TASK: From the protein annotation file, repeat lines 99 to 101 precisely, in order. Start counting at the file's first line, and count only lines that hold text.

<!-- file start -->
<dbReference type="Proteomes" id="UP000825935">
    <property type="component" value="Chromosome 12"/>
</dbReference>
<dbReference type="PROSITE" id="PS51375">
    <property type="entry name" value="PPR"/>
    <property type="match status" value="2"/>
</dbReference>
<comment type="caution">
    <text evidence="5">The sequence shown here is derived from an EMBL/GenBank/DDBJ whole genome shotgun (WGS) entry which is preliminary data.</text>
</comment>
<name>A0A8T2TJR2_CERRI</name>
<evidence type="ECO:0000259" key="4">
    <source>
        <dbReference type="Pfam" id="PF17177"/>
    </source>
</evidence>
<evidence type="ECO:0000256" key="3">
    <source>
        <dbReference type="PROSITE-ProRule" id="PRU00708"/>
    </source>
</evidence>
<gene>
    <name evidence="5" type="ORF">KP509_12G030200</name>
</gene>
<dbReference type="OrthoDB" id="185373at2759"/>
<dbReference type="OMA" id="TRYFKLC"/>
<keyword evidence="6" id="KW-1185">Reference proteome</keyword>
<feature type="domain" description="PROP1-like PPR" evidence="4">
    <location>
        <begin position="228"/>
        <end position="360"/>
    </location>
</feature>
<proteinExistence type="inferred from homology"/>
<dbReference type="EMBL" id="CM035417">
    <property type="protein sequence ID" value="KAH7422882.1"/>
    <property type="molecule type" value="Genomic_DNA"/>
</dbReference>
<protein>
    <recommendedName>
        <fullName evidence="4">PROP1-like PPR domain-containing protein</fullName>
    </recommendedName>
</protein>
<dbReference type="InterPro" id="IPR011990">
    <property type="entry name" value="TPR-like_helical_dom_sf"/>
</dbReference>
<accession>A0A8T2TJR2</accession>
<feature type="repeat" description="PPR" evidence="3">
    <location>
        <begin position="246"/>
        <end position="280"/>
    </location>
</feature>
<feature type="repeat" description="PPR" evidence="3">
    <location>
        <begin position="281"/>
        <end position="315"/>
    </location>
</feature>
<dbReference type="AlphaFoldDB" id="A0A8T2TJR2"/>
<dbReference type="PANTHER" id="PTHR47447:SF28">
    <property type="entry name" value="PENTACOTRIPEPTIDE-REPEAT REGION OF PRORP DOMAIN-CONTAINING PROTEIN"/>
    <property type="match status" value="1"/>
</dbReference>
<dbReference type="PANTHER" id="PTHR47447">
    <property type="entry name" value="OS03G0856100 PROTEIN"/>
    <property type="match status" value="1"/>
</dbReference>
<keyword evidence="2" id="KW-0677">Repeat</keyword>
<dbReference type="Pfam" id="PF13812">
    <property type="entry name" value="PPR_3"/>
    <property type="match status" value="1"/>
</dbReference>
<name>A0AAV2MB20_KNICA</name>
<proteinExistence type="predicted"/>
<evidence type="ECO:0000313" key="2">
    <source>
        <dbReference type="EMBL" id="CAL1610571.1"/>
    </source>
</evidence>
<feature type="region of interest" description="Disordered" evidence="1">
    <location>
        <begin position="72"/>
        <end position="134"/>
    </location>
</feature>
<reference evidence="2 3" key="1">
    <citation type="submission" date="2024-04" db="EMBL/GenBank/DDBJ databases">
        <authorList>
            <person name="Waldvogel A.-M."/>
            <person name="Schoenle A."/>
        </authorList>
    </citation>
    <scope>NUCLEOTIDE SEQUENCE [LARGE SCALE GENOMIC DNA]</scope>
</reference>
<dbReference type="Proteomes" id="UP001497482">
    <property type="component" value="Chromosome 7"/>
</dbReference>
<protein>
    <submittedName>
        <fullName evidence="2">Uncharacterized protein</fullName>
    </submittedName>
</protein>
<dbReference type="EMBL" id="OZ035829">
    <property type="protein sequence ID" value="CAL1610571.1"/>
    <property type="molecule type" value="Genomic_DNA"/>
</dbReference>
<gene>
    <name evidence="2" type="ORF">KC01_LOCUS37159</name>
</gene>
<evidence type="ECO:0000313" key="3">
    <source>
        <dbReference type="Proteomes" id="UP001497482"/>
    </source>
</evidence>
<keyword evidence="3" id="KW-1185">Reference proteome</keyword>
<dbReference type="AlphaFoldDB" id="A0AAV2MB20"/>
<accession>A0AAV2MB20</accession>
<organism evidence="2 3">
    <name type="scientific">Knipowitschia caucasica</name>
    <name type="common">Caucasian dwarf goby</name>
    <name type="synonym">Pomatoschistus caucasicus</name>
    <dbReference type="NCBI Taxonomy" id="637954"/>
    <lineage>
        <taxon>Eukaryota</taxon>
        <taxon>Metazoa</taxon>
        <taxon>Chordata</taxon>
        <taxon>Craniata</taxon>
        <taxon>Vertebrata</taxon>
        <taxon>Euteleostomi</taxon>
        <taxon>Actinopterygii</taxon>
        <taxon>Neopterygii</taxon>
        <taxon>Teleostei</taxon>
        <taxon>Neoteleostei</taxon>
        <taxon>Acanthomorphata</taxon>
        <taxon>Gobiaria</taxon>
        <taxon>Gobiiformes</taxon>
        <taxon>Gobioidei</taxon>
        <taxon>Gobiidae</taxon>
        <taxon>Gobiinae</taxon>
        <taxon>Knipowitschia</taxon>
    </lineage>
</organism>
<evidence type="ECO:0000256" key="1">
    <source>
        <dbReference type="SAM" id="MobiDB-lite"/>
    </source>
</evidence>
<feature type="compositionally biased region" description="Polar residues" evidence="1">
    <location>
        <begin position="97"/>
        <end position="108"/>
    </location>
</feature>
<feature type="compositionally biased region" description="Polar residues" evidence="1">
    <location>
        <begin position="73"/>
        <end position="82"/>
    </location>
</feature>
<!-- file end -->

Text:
<protein>
    <submittedName>
        <fullName evidence="2">Uncharacterized protein</fullName>